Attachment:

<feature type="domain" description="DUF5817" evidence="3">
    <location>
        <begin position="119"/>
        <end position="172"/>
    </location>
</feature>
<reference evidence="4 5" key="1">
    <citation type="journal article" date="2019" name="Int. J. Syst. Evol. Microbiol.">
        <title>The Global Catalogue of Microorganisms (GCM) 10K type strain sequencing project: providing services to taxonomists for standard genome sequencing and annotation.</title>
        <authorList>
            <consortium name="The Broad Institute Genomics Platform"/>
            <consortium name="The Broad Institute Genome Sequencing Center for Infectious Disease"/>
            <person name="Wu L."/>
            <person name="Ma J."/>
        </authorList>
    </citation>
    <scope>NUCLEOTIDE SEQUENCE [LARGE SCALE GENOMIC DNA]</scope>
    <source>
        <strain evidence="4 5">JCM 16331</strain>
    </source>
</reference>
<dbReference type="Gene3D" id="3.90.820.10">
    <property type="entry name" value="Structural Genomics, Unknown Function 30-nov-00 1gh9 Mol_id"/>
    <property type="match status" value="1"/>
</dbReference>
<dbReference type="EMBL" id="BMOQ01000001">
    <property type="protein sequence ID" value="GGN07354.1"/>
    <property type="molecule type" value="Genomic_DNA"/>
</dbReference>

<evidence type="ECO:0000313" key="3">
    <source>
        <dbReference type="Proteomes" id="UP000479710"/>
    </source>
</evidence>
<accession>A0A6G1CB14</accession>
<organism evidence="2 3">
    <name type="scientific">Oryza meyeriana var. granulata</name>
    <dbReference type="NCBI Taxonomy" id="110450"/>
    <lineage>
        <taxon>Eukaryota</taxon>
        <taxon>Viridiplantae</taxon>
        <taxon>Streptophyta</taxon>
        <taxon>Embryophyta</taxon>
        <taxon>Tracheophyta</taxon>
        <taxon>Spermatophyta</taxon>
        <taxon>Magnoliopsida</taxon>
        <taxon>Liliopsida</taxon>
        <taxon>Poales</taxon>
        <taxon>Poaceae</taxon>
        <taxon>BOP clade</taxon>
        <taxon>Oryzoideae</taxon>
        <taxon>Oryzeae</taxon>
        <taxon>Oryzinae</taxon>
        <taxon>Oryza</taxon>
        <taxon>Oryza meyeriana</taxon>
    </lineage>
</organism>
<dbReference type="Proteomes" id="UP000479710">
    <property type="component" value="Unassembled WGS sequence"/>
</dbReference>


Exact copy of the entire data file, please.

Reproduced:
<feature type="domain" description="DUF5817" evidence="3">
    <location>
        <begin position="119"/>
        <end position="172"/>
    </location>
</feature>
<reference evidence="4 5" key="1">
    <citation type="journal article" date="2019" name="Int. J. Syst. Evol. Microbiol.">
        <title>The Global Catalogue of Microorganisms (GCM) 10K type strain sequencing project: providing services to taxonomists for standard genome sequencing and annotation.</title>
        <authorList>
            <consortium name="The Broad Institute Genomics Platform"/>
            <consortium name="The Broad Institute Genome Sequencing Center for Infectious Disease"/>
            <person name="Wu L."/>
            <person name="Ma J."/>
        </authorList>
    </citation>
    <scope>NUCLEOTIDE SEQUENCE [LARGE SCALE GENOMIC DNA]</scope>
    <source>
        <strain evidence="4 5">JCM 16331</strain>
    </source>
</reference>
<dbReference type="Gene3D" id="3.90.820.10">
    <property type="entry name" value="Structural Genomics, Unknown Function 30-nov-00 1gh9 Mol_id"/>
    <property type="match status" value="1"/>
</dbReference>
<dbReference type="EMBL" id="BMOQ01000001">
    <property type="protein sequence ID" value="GGN07354.1"/>
    <property type="molecule type" value="Genomic_DNA"/>
</dbReference>

<evidence type="ECO:0000313" key="3">
    <source>
        <dbReference type="Proteomes" id="UP000479710"/>
    </source>
</evidence>
<accession>A0A6G1CB14</accession>
<organism evidence="2 3">
    <name type="scientific">Oryza meyeriana var. granulata</name>
    <dbReference type="NCBI Taxonomy" id="110450"/>
    <lineage>
        <taxon>Eukaryota</taxon>
        <taxon>Viridiplantae</taxon>
        <taxon>Streptophyta</taxon>
        <taxon>Embryophyta</taxon>
        <taxon>Tracheophyta</taxon>
        <taxon>Spermatophyta</taxon>
        <taxon>Magnoliopsida</taxon>
        <taxon>Liliopsida</taxon>
        <taxon>Poales</taxon>
        <taxon>Poaceae</taxon>
        <taxon>BOP clade</taxon>
        <taxon>Oryzoideae</taxon>
        <taxon>Oryzeae</taxon>
        <taxon>Oryzinae</taxon>
        <taxon>Oryza</taxon>
        <taxon>Oryza meyeriana</taxon>
    </lineage>
</organism>
<dbReference type="Proteomes" id="UP000479710">
    <property type="component" value="Unassembled WGS sequence"/>
</dbReference>